Wall Street Gains See Asia Stocks Start the Week Perky
- Wall Street was the main theme for Asian stock markets on Monday
- That made for general gains, especially for Australia’s ASX, although Japan was out for a holiday
- However, reports of North Korean readiness to test a long-range weapon weighed on the Kospi
Wall Street’s Friday pep saw off the Monday blues for Asian bourses although North Korea managed to take some of the shine off, as it so often can.
The Dow Jones Industrial Average came within a whisker of the 20,000 mark on Friday in the aftermath of official labor data out of the US, and that was the backdrop against which Asia started a new week.
Australia’s ASX benchmark rose nearly 1% in the Sydney afternoon session, with gains across the board except for raw materials. The still-live prospect of higher US interest rates has taken some of the sheen off gold. When interest rates and bond yields rise the clear disadvantage to holding gold, that it yields nothing, is thrown into starker relief. Sure enough, ASX gold stocks faltered again.
Onward and upward: the ASX enjoys a punchy session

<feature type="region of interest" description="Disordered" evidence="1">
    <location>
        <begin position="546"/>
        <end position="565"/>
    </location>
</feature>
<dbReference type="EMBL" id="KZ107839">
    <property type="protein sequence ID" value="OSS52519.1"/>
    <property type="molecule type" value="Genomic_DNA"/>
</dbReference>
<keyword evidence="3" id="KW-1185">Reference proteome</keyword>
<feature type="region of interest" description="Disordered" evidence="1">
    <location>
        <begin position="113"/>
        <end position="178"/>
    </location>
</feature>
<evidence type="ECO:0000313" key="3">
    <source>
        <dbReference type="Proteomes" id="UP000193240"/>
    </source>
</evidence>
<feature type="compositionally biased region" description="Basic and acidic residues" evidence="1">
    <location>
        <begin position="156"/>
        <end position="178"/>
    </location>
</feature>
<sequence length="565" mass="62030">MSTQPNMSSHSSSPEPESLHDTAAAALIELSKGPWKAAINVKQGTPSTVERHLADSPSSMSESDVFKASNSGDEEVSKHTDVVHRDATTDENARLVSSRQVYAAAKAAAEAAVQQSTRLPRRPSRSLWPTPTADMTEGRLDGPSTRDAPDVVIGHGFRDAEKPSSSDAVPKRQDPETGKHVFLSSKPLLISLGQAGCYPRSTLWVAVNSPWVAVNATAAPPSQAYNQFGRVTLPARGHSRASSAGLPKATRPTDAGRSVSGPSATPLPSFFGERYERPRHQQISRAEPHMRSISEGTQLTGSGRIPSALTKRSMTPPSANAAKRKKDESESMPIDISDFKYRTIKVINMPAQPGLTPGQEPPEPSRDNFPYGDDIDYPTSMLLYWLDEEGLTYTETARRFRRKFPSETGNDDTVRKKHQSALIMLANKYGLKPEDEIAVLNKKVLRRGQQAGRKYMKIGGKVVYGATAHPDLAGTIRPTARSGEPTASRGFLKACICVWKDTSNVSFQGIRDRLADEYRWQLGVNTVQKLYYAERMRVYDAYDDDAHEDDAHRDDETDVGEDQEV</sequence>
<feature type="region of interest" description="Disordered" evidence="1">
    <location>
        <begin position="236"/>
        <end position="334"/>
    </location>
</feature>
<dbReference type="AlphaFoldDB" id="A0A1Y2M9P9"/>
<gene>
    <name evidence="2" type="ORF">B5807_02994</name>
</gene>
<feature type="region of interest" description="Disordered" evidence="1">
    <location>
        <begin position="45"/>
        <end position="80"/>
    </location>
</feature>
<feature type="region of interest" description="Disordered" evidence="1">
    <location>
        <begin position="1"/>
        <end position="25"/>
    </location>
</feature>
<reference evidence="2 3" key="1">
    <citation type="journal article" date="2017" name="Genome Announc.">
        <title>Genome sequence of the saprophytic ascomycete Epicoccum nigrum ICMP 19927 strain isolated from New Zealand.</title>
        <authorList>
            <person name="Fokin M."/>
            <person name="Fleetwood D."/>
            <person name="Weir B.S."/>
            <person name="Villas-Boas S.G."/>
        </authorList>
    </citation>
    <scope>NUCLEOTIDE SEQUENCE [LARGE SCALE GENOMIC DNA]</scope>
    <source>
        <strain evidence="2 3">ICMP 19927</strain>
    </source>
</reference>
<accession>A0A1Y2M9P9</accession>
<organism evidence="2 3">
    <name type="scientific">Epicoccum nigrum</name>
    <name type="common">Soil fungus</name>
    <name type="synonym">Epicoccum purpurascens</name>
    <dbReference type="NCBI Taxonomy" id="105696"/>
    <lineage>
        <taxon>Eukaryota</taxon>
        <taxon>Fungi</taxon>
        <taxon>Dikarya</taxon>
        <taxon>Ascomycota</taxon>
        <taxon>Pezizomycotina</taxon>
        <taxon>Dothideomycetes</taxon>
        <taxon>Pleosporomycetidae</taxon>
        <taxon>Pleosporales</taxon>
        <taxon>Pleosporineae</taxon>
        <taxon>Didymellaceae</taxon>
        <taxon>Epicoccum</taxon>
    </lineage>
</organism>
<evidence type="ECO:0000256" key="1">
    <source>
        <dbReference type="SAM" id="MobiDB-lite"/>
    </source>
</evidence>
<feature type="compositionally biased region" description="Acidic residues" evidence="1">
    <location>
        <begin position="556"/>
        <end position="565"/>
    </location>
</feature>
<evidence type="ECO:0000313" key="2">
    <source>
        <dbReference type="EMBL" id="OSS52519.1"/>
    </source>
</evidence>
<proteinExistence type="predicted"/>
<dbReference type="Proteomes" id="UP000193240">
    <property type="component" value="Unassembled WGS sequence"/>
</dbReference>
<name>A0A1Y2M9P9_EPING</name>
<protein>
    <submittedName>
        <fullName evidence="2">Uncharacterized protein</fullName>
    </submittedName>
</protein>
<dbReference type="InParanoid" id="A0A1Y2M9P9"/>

Chart compiled using TradingView
Japanese markets were out of the game for a holiday on Monday, leaving South Korea’s Kospi index to whipsaw. Electronics titan Samsung was still making progress after Friday’s announcement that profits likely surged in 2016’s final three months. However, on Sunday North Korea said that it could test a missile with intercontinental range at any time, according to Reuters. This kept Seoul from fully participating in regional gains.
In the currency markets, the US Dollar inched ahead thanks to what markets see as the continuing prospect of a series of interest-rate increases from the Federal Reserve this year. However, with Tokyo out, trading will have been much thinner than usual.
The USD index crept higher but was last up about 0.1% at 102.30. Meanwhile Yuan strength continues to reverse. The People’s Bank of China “guided” the USD/CNY midpoint to 6.9262, a sharp drop for its currency compared with Friday’s 6.8668 fix. China’s central bank doesn’t let the currency move more than 2% from its daily fix in onshore trade.
Last Saturday China released currency reserve information for December. Its gargantuan reserve fell by $41 billion to £3.01 trillion. This was a sixth consecutive monthly decline, reflective of the PBOC’s unceasing efforts to prop the Yuan up and head off capital flight.